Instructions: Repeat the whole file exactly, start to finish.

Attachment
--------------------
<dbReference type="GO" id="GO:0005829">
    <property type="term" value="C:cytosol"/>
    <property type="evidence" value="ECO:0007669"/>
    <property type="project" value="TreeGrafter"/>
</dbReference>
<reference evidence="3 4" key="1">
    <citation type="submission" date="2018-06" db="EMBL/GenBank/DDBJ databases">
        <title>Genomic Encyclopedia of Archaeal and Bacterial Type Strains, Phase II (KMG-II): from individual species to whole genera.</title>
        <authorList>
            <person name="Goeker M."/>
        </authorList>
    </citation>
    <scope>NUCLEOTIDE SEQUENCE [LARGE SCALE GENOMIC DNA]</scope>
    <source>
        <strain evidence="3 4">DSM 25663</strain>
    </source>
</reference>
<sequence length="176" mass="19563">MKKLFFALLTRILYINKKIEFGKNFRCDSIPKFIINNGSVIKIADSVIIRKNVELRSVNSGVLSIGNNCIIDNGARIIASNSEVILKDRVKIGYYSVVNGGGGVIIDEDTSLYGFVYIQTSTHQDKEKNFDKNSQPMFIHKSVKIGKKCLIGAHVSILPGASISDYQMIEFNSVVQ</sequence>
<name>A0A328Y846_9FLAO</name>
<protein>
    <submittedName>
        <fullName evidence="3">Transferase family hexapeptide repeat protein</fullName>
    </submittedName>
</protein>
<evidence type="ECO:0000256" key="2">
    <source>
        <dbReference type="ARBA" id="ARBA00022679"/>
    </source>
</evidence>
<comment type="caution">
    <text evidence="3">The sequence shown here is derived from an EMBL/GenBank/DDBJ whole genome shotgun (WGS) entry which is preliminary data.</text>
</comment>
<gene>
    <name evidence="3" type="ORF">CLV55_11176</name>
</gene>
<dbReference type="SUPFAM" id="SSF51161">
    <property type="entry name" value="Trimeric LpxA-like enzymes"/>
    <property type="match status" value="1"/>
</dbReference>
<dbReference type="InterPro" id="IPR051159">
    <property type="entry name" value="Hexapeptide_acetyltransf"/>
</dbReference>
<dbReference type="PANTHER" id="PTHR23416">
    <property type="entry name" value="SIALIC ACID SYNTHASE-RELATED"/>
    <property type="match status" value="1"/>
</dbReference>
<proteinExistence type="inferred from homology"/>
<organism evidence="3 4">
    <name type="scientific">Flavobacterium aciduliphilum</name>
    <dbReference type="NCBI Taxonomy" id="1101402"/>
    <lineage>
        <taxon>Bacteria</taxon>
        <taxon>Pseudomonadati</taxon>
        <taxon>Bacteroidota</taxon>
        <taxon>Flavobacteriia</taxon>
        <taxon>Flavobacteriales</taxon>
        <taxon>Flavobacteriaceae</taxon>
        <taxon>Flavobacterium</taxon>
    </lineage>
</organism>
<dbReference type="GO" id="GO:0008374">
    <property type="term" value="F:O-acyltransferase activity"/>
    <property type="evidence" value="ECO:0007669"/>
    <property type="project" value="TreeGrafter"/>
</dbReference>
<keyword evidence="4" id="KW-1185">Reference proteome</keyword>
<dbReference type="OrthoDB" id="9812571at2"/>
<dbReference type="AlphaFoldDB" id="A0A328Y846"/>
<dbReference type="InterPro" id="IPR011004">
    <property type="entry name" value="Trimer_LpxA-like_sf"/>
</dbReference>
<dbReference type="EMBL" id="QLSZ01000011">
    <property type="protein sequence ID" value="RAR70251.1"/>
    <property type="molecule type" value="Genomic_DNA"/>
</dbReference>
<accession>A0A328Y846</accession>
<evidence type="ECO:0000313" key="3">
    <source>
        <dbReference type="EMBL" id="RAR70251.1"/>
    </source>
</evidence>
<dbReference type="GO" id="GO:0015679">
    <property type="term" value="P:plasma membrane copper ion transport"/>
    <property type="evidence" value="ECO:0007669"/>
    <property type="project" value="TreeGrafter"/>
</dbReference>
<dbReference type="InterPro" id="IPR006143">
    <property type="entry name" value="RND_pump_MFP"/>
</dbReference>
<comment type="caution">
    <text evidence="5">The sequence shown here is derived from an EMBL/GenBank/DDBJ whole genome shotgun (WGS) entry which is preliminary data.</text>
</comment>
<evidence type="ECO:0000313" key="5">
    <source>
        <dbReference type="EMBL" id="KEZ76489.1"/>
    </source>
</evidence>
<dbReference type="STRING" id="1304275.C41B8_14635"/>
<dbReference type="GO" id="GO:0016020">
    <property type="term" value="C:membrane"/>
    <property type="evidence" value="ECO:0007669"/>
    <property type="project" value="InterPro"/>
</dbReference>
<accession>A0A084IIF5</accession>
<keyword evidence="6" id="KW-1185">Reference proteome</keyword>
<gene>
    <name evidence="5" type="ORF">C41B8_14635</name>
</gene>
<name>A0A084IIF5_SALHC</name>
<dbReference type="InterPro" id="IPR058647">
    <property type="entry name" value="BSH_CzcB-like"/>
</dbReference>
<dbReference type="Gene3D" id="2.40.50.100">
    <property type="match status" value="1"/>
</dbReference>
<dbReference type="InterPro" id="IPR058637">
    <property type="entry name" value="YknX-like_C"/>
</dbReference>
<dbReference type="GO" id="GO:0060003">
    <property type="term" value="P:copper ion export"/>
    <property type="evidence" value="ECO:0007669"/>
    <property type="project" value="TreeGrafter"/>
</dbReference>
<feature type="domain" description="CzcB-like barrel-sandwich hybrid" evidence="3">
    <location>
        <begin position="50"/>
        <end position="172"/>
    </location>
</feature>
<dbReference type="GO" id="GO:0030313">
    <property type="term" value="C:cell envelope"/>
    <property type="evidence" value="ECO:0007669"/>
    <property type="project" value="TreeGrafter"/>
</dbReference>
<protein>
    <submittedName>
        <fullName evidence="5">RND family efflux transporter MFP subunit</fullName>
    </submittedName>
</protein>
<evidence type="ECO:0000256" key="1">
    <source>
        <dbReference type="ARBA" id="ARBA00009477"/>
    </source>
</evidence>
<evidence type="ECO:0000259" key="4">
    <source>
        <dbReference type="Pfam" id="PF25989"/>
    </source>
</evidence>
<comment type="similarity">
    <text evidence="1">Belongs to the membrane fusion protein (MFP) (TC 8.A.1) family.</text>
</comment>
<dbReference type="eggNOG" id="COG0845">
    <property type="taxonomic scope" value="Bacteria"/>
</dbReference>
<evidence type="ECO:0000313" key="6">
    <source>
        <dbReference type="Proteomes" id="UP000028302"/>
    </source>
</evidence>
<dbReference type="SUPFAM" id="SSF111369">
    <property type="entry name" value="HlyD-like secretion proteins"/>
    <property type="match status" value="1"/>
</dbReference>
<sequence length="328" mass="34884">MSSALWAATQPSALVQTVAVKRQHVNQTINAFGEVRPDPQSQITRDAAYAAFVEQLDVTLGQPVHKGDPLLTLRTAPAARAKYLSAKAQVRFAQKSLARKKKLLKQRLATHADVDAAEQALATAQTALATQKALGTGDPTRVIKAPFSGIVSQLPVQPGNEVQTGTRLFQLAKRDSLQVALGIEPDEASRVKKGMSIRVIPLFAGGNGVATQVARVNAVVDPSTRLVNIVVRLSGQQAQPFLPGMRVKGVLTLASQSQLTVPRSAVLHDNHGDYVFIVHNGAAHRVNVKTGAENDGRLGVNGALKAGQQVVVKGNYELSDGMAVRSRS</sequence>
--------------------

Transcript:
<dbReference type="GO" id="GO:0005829">
    <property type="term" value="C:cytosol"/>
    <property type="evidence" value="ECO:0007669"/>
    <property type="project" value="TreeGrafter"/>
</dbReference>
<reference evidence="3 4" key="1">
    <citation type="submission" date="2018-06" db="EMBL/GenBank/DDBJ databases">
        <title>Genomic Encyclopedia of Archaeal and Bacterial Type Strains, Phase II (KMG-II): from individual species to whole genera.</title>
        <authorList>
            <person name="Goeker M."/>
        </authorList>
    </citation>
    <scope>NUCLEOTIDE SEQUENCE [LARGE SCALE GENOMIC DNA]</scope>
    <source>
        <strain evidence="3 4">DSM 25663</strain>
    </source>
</reference>
<sequence length="176" mass="19563">MKKLFFALLTRILYINKKIEFGKNFRCDSIPKFIINNGSVIKIADSVIIRKNVELRSVNSGVLSIGNNCIIDNGARIIASNSEVILKDRVKIGYYSVVNGGGGVIIDEDTSLYGFVYIQTSTHQDKEKNFDKNSQPMFIHKSVKIGKKCLIGAHVSILPGASISDYQMIEFNSVVQ</sequence>
<name>A0A328Y846_9FLAO</name>
<protein>
    <submittedName>
        <fullName evidence="3">Transferase family hexapeptide repeat protein</fullName>
    </submittedName>
</protein>
<evidence type="ECO:0000256" key="2">
    <source>
        <dbReference type="ARBA" id="ARBA00022679"/>
    </source>
</evidence>
<comment type="caution">
    <text evidence="3">The sequence shown here is derived from an EMBL/GenBank/DDBJ whole genome shotgun (WGS) entry which is preliminary data.</text>
</comment>
<gene>
    <name evidence="3" type="ORF">CLV55_11176</name>
</gene>
<dbReference type="SUPFAM" id="SSF51161">
    <property type="entry name" value="Trimeric LpxA-like enzymes"/>
    <property type="match status" value="1"/>
</dbReference>
<dbReference type="InterPro" id="IPR051159">
    <property type="entry name" value="Hexapeptide_acetyltransf"/>
</dbReference>
<dbReference type="PANTHER" id="PTHR23416">
    <property type="entry name" value="SIALIC ACID SYNTHASE-RELATED"/>
    <property type="match status" value="1"/>
</dbReference>
<proteinExistence type="inferred from homology"/>
<organism evidence="3 4">
    <name type="scientific">Flavobacterium aciduliphilum</name>
    <dbReference type="NCBI Taxonomy" id="1101402"/>
    <lineage>
        <taxon>Bacteria</taxon>
        <taxon>Pseudomonadati</taxon>
        <taxon>Bacteroidota</taxon>
        <taxon>Flavobacteriia</taxon>
        <taxon>Flavobacteriales</taxon>
        <taxon>Flavobacteriaceae</taxon>
        <taxon>Flavobacterium</taxon>
    </lineage>
</organism>
<dbReference type="GO" id="GO:0008374">
    <property type="term" value="F:O-acyltransferase activity"/>
    <property type="evidence" value="ECO:0007669"/>
    <property type="project" value="TreeGrafter"/>
</dbReference>
<keyword evidence="4" id="KW-1185">Reference proteome</keyword>
<dbReference type="OrthoDB" id="9812571at2"/>
<dbReference type="AlphaFoldDB" id="A0A328Y846"/>
<dbReference type="InterPro" id="IPR011004">
    <property type="entry name" value="Trimer_LpxA-like_sf"/>
</dbReference>
<dbReference type="EMBL" id="QLSZ01000011">
    <property type="protein sequence ID" value="RAR70251.1"/>
    <property type="molecule type" value="Genomic_DNA"/>
</dbReference>
<accession>A0A328Y846</accession>
<evidence type="ECO:0000313" key="3">
    <source>
        <dbReference type="EMBL" id="RAR70251.1"/>
    </source>
</evidence>
<dbReference type="GO" id="GO:0015679">
    <property type="term" value="P:plasma membrane copper ion transport"/>
    <property type="evidence" value="ECO:0007669"/>
    <property type="project" value="TreeGrafter"/>
</dbReference>
<dbReference type="InterPro" id="IPR006143">
    <property type="entry name" value="RND_pump_MFP"/>
</dbReference>
<comment type="caution">
    <text evidence="5">The sequence shown here is derived from an EMBL/GenBank/DDBJ whole genome shotgun (WGS) entry which is preliminary data.</text>
</comment>
<evidence type="ECO:0000313" key="5">
    <source>
        <dbReference type="EMBL" id="KEZ76489.1"/>
    </source>
</evidence>
<dbReference type="STRING" id="1304275.C41B8_14635"/>
<dbReference type="GO" id="GO:0016020">
    <property type="term" value="C:membrane"/>
    <property type="evidence" value="ECO:0007669"/>
    <property type="project" value="InterPro"/>
</dbReference>
<accession>A0A084IIF5</accession>
<keyword evidence="6" id="KW-1185">Reference proteome</keyword>
<gene>
    <name evidence="5" type="ORF">C41B8_14635</name>
</gene>
<name>A0A084IIF5_SALHC</name>
<dbReference type="InterPro" id="IPR058647">
    <property type="entry name" value="BSH_CzcB-like"/>
</dbReference>
<dbReference type="Gene3D" id="2.40.50.100">
    <property type="match status" value="1"/>
</dbReference>
<dbReference type="InterPro" id="IPR058637">
    <property type="entry name" value="YknX-like_C"/>
</dbReference>
<dbReference type="GO" id="GO:0060003">
    <property type="term" value="P:copper ion export"/>
    <property type="evidence" value="ECO:0007669"/>
    <property type="project" value="TreeGrafter"/>
</dbReference>
<feature type="domain" description="CzcB-like barrel-sandwich hybrid" evidence="3">
    <location>
        <begin position="50"/>
        <end position="172"/>
    </location>
</feature>
<dbReference type="GO" id="GO:0030313">
    <property type="term" value="C:cell envelope"/>
    <property type="evidence" value="ECO:0007669"/>
    <property type="project" value="TreeGrafter"/>
</dbReference>
<protein>
    <submittedName>
        <fullName evidence="5">RND family efflux transporter MFP subunit</fullName>
    </submittedName>
</protein>
<evidence type="ECO:0000256" key="1">
    <source>
        <dbReference type="ARBA" id="ARBA00009477"/>
    </source>
</evidence>
<evidence type="ECO:0000259" key="4">
    <source>
        <dbReference type="Pfam" id="PF25989"/>
    </source>
</evidence>
<comment type="similarity">
    <text evidence="1">Belongs to the membrane fusion protein (MFP) (TC 8.A.1) family.</text>
</comment>
<dbReference type="eggNOG" id="COG0845">
    <property type="taxonomic scope" value="Bacteria"/>
</dbReference>
<evidence type="ECO:0000313" key="6">
    <source>
        <dbReference type="Proteomes" id="UP000028302"/>
    </source>
</evidence>
<dbReference type="SUPFAM" id="SSF111369">
    <property type="entry name" value="HlyD-like secretion proteins"/>
    <property type="match status" value="1"/>
</dbReference>
<sequence length="328" mass="34884">MSSALWAATQPSALVQTVAVKRQHVNQTINAFGEVRPDPQSQITRDAAYAAFVEQLDVTLGQPVHKGDPLLTLRTAPAARAKYLSAKAQVRFAQKSLARKKKLLKQRLATHADVDAAEQALATAQTALATQKALGTGDPTRVIKAPFSGIVSQLPVQPGNEVQTGTRLFQLAKRDSLQVALGIEPDEASRVKKGMSIRVIPLFAGGNGVATQVARVNAVVDPSTRLVNIVVRLSGQQAQPFLPGMRVKGVLTLASQSQLTVPRSAVLHDNHGDYVFIVHNGAAHRVNVKTGAENDGRLGVNGALKAGQQVVVKGNYELSDGMAVRSRS</sequence>